Red Line train
The iconic Euclid Tavern
University Circle “skyline” from the Tudor Arms
Downtown Cleveland visible through the Cleveland Clinic canyon
Euclid Avenue view from MOCA
Mixture of densities and colors in University Circle
Platform at Euclid/East 120th
Putting a Rapid station in the middle of Little Italy, which once resisted a transit connection, is a BIG deal for Cleveland
Little Italy is one of Cleveland’s most vibrant hotspots, and is now transit-oriented with the addition of the Mayfield Road station
Red Line train travels past Little Italy
View of Uptown Alley from MOCA
Red Line rolling stock
Healthline station at Uptown
And now for the transformative new stations, and resultant TOD:
The new Little Italy Station
The new University-Cedar Station
The Intesa project was reborn this week as Centric, which is a large TOD
Overview of TOD infill in the triangle between Euclid, Mayfield, and the Red Line tracks
Lastly, the oldest transit asset in all of Cleveland – the Shaker Heights Blue and Green Lines. These two combine for around 15,000-17,000 daily riders, not bad – but certainly brought down by lower density in affluent Shaker Heights. This is another case where what is old is being made new again. The Shaker area, beginning at the St. Luke’s redevelopment area at MLK, connecting into historic Shaker Square, and then splitting up through Shaker Heights – is seeing renewed development interest along the Rapid. Some of this is legacy real estate, including Shaker Square and Van Aken Blvd’s linear mid-rises. Some of this is recently completed, particularly at Lee Road, between Van Aken and Chagrin.
As with many things in Cleveland, the best is yet to come, with the Van Aken District now under development. Van Aken is the redevelopment of a huge strip mall that used to sit on a complicated 6-way interchange. Roads are being reconfigured, the Blue Line is being extended across the interchange (where it used to terminate), and new urbanist infill is taking over on all corners.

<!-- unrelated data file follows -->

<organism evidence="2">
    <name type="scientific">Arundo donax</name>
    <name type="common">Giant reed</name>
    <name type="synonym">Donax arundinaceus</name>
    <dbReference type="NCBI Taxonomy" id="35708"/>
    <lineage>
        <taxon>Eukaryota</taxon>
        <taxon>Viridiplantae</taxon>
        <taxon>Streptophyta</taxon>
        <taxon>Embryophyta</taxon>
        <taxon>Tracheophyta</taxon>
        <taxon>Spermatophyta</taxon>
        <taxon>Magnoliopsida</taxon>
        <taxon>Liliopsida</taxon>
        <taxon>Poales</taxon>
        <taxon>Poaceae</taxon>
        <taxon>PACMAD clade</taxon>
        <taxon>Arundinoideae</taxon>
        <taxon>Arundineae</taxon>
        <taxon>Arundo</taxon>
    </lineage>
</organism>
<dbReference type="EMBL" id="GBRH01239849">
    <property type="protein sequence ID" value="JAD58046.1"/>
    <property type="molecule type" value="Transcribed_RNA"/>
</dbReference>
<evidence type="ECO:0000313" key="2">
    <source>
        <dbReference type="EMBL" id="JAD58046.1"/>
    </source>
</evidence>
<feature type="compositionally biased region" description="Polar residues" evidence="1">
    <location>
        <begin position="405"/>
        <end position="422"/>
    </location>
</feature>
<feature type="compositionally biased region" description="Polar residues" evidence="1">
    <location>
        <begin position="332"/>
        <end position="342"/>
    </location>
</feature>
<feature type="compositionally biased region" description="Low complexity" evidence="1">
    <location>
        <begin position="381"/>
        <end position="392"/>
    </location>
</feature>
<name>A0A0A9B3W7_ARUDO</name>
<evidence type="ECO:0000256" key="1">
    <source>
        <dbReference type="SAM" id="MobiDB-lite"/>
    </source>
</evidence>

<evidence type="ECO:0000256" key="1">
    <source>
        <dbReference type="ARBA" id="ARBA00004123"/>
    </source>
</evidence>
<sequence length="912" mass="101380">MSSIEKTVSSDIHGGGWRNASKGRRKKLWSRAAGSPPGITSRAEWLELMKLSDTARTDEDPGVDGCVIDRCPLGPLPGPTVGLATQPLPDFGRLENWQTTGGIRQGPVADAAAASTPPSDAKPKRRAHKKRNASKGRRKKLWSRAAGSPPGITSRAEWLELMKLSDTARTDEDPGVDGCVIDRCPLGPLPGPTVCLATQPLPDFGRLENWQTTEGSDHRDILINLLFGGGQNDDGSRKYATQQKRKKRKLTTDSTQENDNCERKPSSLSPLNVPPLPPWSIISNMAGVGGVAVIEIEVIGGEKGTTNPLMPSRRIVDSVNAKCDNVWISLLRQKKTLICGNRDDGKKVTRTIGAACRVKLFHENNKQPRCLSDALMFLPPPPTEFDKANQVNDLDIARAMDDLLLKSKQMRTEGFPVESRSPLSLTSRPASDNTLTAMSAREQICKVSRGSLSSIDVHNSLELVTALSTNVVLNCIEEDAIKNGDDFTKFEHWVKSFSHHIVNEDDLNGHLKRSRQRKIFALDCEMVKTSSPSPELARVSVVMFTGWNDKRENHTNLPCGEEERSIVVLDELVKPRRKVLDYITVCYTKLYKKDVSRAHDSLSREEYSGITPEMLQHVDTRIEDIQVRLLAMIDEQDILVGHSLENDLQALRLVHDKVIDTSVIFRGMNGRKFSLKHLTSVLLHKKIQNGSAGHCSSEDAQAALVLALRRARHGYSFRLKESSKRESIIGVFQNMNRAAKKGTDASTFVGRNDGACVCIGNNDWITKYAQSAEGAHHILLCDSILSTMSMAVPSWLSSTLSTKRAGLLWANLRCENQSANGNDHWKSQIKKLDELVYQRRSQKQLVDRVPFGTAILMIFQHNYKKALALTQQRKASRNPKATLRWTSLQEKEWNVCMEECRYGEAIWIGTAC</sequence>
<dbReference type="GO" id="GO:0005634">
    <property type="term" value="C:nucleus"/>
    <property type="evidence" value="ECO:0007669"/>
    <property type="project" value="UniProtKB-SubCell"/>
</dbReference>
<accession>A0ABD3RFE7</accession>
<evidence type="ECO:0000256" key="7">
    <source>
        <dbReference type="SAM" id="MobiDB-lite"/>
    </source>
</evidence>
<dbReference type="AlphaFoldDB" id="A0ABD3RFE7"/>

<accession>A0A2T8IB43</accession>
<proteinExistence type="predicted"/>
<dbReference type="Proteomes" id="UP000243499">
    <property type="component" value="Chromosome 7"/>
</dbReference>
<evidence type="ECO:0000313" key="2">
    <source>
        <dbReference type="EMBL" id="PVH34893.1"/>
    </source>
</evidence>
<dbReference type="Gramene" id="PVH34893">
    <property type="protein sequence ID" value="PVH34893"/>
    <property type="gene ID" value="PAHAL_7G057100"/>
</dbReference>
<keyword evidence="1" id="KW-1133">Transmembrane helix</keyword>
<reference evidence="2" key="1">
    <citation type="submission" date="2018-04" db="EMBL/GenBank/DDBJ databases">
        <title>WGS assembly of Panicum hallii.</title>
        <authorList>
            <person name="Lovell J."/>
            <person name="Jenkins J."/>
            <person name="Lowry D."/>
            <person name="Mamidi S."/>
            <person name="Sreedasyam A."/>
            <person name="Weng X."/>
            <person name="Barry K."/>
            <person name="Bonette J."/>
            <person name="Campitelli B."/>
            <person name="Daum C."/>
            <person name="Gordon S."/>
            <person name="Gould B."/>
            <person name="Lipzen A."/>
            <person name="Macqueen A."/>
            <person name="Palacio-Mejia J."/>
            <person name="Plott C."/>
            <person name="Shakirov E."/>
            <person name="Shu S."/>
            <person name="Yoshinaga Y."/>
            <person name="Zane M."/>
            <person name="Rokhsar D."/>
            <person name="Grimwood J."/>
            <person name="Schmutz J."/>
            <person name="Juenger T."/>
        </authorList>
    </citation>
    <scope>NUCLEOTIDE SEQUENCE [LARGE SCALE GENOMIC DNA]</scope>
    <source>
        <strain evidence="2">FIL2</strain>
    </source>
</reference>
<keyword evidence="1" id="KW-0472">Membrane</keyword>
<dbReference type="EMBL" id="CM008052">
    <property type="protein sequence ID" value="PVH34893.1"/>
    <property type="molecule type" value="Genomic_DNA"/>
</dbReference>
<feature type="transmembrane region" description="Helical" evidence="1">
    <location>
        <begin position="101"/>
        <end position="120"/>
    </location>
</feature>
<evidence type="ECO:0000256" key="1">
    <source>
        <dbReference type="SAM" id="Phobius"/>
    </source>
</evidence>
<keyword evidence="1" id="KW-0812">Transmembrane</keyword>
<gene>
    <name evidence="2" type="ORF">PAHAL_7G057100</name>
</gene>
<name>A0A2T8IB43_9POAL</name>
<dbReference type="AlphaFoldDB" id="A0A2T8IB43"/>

First, the Cleveland-proper parts of the Shaker area (St. Luke’s Hospital area and Shaker Square):
Georgian-style balustrade on the rooftop at St. Luke’s, which makes for a pretty cool skyline viewing platform
Farmer’s Market at Shaker Square
Train entering Shaker Square – the actual station has an iconic diner
Lastly, the Shaker Heights-proper part of the Shaker area, where higher-end TOD is beginning to transpire.
Blue Line LRT leaving Lee Road
Weird stairs leading down from Lee Road / Van Aken Blvd
Shaker Heights City Hall at Lee and Van Aken
Typical mid-rise scale of Van Aken
Typical high-end condo infill in Shaker Heights
All of the above (for the Shaker part of this post) is about to soon by overshadowed by Northeast Ohio’s largest TOD in nearly a century: The Van Aken District.
Rendering looking NW to SE through proposed Van Aken District
Site plan diagram
That, from these ashes:
Existing conditions at Warrensville Center Road / Van Aken Blvd / Chagrin Blvd intersection
While all of these rails may have lost some of their luster, they still work well. They are traversed by around 40,000 passengers daily. They are the formative first experience of many newcomers, when they first land at the airport. They may not always comprise the scenic route, but there is a good chance they can get you where you need to go. They are Cleveland’s most underutilized practical development asset, which it is just now beginning to realize.
The future of transit in Cleveland is in flux. The city is currently debating a contentious fare hike that will undoubtedly hit the poor the hardest. Transit in Cleveland, and the breadth of access it provides compared to other Tier 2 metros, is still a bargain. Even the Healthline’s naysayers will admit that the Cleveland RTA is very well-ran, which goes a long ways. RTA has identified 10 “transit-propensity” corridors, which is a way of saying that they have a priority list of Cleveland’s primary corridors.
The agency just completed a $20 million BRT-lite project on Clifton Avenue, which serves high-density pockets like West Blvd, Edgewater, and all of Lakewood. The agency is currently beginning a project to extend either the Red Line or Healthline eastward, all the way to Euclid (population 55,000). It will hopefully be Red Line extension that is chosen in the end, but that will be dictated by the planning process that is currently underway. Lorain Avenue and West 25th are likely next-up, and activists are already duking it out in the media. Me thinks West 25th would be a phenomenal streetcar corridor, and so do many others, including Ohio City Inc. RTA may go path of least resistance with just another BRT-lite.
P.S. For some extra reading, here is the text of the CEOs for Cities article. While they cleared their website, it made it up onto some blog or forum. The article is one of my better pieces, offering a fair and balanced look at the Rail v. BRT debate in Cleveland.
P.P.S. Please ask for permission before reusing pics. Almost all are mine, but some are from Cleveland.com. Renderings are obviously the intellectual property of the architect and/or developer.